After enlisting in the Marine Corps in 1947, Ernest Brace thought he was going to be a simple radio technician in a calmer, postwar world. None of those things happened. He was sent to flight school for the Corps instead and was sent to Korea, where he became a dive bomber. After flying more than 100 missions, he left the military for the civilian sector, only to be shot down while running arms – over Vietnam.
He would be held captive in Hanoi for almost eight years, making him the longest-held American POW in the entire war.
Adm. Noel Gayler, right, greeted Ernest Brace in March 1973 on his release as a prisoner of war.
By the time he earned his flight wings as a mustang military officer, the United States was committed to the war in Korea. Marine Attack Squadron 121 and Ernest Brace were sent there to fight in 1952. Brace would be there for almost the rest of the war. He flew more than 100 fighter missions over Korea in that time, earning the Distinguished Flying Cross for taking incredible surface fire while raiding a power plant. He crashed into the Sea of Japan, but was rescued by the Navy.
Having enlisted at age 15, Brace was only 22 when his time in Korea ended. He was sent stateside in Maryland to train when he abruptly ended his own military career. He was accused of trying to fake his own death by crashing a trainer aircraft into a cornfield. Brace allegedly wanted his wife to collect his life insurance payout. When his flight uniform and other articles were found, he turned himself in. He was soon court-martialed and out of the military. But good men the military could trust were hard to find in the middle of the Cold War, so Ernest Brace wasn’t grounded for long.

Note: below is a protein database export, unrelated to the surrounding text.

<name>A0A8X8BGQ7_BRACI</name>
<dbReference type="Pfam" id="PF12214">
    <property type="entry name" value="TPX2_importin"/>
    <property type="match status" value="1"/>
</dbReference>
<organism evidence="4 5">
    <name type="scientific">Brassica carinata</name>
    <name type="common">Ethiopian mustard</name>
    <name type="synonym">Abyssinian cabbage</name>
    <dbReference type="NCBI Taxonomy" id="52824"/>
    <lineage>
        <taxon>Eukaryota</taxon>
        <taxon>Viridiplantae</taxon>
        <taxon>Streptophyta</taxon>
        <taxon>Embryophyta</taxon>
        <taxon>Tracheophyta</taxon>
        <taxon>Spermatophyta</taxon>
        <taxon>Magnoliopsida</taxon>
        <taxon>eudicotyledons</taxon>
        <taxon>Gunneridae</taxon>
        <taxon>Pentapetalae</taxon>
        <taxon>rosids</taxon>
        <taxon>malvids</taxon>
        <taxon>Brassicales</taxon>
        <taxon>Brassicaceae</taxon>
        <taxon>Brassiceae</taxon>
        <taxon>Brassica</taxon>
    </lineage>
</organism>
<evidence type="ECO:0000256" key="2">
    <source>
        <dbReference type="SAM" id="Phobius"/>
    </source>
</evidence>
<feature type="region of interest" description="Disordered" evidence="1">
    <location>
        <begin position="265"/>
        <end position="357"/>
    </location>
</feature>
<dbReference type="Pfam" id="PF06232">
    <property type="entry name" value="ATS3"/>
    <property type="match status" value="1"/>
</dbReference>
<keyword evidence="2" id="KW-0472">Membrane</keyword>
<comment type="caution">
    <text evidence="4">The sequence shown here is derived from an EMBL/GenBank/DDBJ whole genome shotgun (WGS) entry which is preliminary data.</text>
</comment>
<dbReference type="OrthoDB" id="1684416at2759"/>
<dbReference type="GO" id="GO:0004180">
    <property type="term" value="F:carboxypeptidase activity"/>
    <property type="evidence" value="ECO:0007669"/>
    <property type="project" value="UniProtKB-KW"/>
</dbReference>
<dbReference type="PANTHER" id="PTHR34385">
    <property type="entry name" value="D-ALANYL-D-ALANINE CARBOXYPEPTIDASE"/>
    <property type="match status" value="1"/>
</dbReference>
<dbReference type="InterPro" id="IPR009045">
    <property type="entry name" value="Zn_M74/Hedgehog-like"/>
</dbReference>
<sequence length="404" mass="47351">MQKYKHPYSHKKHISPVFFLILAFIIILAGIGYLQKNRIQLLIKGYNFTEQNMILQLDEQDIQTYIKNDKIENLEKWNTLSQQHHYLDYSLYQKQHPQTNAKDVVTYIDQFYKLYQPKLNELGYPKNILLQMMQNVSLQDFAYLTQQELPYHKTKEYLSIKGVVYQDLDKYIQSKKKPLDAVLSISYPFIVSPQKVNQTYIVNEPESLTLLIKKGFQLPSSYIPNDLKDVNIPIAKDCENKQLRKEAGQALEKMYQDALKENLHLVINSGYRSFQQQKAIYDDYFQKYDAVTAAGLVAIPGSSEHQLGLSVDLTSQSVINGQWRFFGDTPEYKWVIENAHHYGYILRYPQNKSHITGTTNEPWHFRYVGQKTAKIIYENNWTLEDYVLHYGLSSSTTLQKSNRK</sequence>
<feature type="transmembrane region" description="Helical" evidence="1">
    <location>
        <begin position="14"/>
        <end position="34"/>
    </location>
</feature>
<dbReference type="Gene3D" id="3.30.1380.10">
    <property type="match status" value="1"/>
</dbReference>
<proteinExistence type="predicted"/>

Brace after returning from captivity in Vietnam.
Brace began flying planes for Bird Son, a company that supported government operations in Thailand, as well as USAID operations in the region. Most importantly, Bird was a contract operator for the Central Intelligence Agency at the time. In May 1965, Brace was the pilot of a PC-6 Porter civilian aircraft that took small arms fire while on the ground in Laos. Unable to take off, he was captured by the Pathet Lao and handed over to the North Vietnamese. After being tortured and held in stress positions for years on end, he finally found himself in the notorious Hanoi Hilton prison. He had attempted escape numerous times but was recaptured every time. After attempting suicide, Brace was sent to Hanoi with the other high-value POWs. His neighbor in the cells got him through by teaching him the POWs’ tap code.
Though he never saw his neighbor’s face, they were crucial to each others’ sanity and survival. It wasn’t until the two men met after their release in May 1973 that Ernest Brace met Lt. Cmdr. John McCain face-to-face for the first time. Their first meeting was at the White House.
Just desserts for a man whose service to his country never ended.
During his captivity, Brace’s wife had accepted that he was dead and had since remarried. So when he met a nurse in San Diego Naval Medical Center and fell in love, he could marry her after his recovery. They were married the rest of his life and had three kids of their own. Brace lived to the age of 83, dying in 2014.